After re-reading some of the writing I did about what I learned, I decided to share some of these learnings on this site. They were pivotal in shaping what I know about creativity, and I was able to apply a lot of them in my everyday professional life. I learned an awful lot from them, and I’m hoping that by sharing them on here, you can too.
When I was reviewing the PACE sessions today, one jumped out at me. It was a double session called “The Probability of Certainty – Painting on Water.” A colleague of mine suggested that I take a class that I wouldn’t normally take, and I thought this session definitely fit the bill.
The session was taught by Amy Lee Segami. She’s a professional artist who uses this technique. I have to admit – I had no idea what to expect from this session, and I’m happy to say that I was pleasantly surprised.
Amy started the session by giving us background about herself and about the technique. The formal name for the technique is suminagashi. She first learned it while she was being raised in China. She said the best way to learn about it was to see it done, so we got into it.
Amy had a normal 5 gallon washtub filled almost to the top with water sitting in front of her. She took 2 bamboo barbeque skewers and dipped one in black Japanese Calligraphy ink and the other in a clear liquid. She then told us to start naming some opposites. Someone said night and day. With that, Amy dipped the skewer with the black ink into the water, and the ink formed a perfect quarter-shaped dot that floated on the top of the water. It was really neat. She then dripped the skewer with the clear liquid in the middle of the black ink, and the clear liquid pushed the black ink out and formed a perfect circle in it.
Amy continued doing this as we named opposites, and the black and white ink floating on the water began to look like the rings of a tree. It was really neat. After a few rounds of this, she stopped and told us to watch the ink. We did, and we saw that the water began to take a hold of the ink and move the ink around with it. The rings were no longer perfect and looked more like an amoeba. And it kept changing as the water kept fluidly moving.
She explained that this is where the session got its name from – the Probability of Certainty. In the suminagashi technique, we can only control so much. We can control how much ink we use, where we put the ink on the water, how we put the ink on the water – but we don’t control the end result. We have to let go of what we did and let the natural fluidity of the water take over and shape our creation. She related this to an idea – once we have an idea, we have to let it go to become what it can. We shouldn’t try to force it into something it’s not. I also think this applies to the broader business world. We can only control so much, and the rest just needs to happen.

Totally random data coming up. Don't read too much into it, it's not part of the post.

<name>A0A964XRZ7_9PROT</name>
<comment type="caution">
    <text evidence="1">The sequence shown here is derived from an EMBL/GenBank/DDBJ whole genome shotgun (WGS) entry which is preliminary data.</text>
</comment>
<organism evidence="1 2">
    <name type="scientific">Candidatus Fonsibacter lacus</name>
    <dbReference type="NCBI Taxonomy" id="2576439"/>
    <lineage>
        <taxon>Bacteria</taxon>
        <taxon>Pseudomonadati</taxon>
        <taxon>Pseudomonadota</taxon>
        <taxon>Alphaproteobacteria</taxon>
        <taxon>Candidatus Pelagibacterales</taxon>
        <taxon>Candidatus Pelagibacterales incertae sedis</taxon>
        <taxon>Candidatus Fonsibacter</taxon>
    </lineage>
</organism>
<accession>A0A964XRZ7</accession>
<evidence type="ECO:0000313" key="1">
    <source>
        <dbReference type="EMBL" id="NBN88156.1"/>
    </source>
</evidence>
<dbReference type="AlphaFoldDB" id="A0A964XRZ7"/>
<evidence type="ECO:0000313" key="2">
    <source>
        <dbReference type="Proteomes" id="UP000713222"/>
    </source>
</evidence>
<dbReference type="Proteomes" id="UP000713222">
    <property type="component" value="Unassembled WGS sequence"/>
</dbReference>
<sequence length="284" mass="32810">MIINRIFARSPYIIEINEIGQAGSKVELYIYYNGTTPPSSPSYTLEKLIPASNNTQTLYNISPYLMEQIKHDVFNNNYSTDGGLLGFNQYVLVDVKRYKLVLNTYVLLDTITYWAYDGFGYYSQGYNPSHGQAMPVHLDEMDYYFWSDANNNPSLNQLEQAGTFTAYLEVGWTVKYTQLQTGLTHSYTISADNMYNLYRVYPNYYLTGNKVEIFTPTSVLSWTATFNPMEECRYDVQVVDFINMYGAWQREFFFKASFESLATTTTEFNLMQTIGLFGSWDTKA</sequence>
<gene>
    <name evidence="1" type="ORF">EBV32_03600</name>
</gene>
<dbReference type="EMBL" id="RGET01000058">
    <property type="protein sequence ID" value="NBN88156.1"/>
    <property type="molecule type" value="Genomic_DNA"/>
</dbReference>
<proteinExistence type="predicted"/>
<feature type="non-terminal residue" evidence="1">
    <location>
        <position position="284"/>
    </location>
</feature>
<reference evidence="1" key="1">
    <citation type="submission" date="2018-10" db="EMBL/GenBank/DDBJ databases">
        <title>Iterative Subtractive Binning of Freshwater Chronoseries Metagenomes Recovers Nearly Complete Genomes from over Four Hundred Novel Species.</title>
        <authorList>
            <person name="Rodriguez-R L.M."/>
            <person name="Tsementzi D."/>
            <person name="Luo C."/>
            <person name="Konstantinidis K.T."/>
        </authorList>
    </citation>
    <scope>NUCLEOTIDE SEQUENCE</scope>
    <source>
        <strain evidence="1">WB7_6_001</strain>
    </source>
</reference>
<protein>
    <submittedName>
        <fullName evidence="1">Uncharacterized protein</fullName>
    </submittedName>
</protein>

Now that we have this wonderful design floating on the water, how do we get it onto a piece of paper? Amy showed us. Using colored construction paper, she carefully placed it on top of the water and the ink. She didn’t submerge it – rather she just floated it on top. She took the paper off the water and and showed us. The ink and clear liquid had absorbed into the paper, capturing our design. The ink didn’t run, and all we had to do was wait for the paper. It was really neat.
It was time to try our hand at this on our own. And now I know why they made this a double session – this was addicting! Everyone was very eager to try this out. While one person got to play at one of the stations, the other people looked on with enthusaism and wonder at what was being created. People started to get experimental by putting the ink in different places around the water, running the skewers through the water in a pattern, even drumming on the table or blowing on the water to move the ink around.
Each person got several tries at it. Here are 2 of my attempts:
I think they turned out pretty darn good. I might frame one of them for my office at work. (PS – I did!)
I might try and get the supplies to practice this technique at home as well. I found it to be very relaxing and very creative at the same time. It’s not something you get to do every day, and I think it’d be a fun way to spark some creative thinking.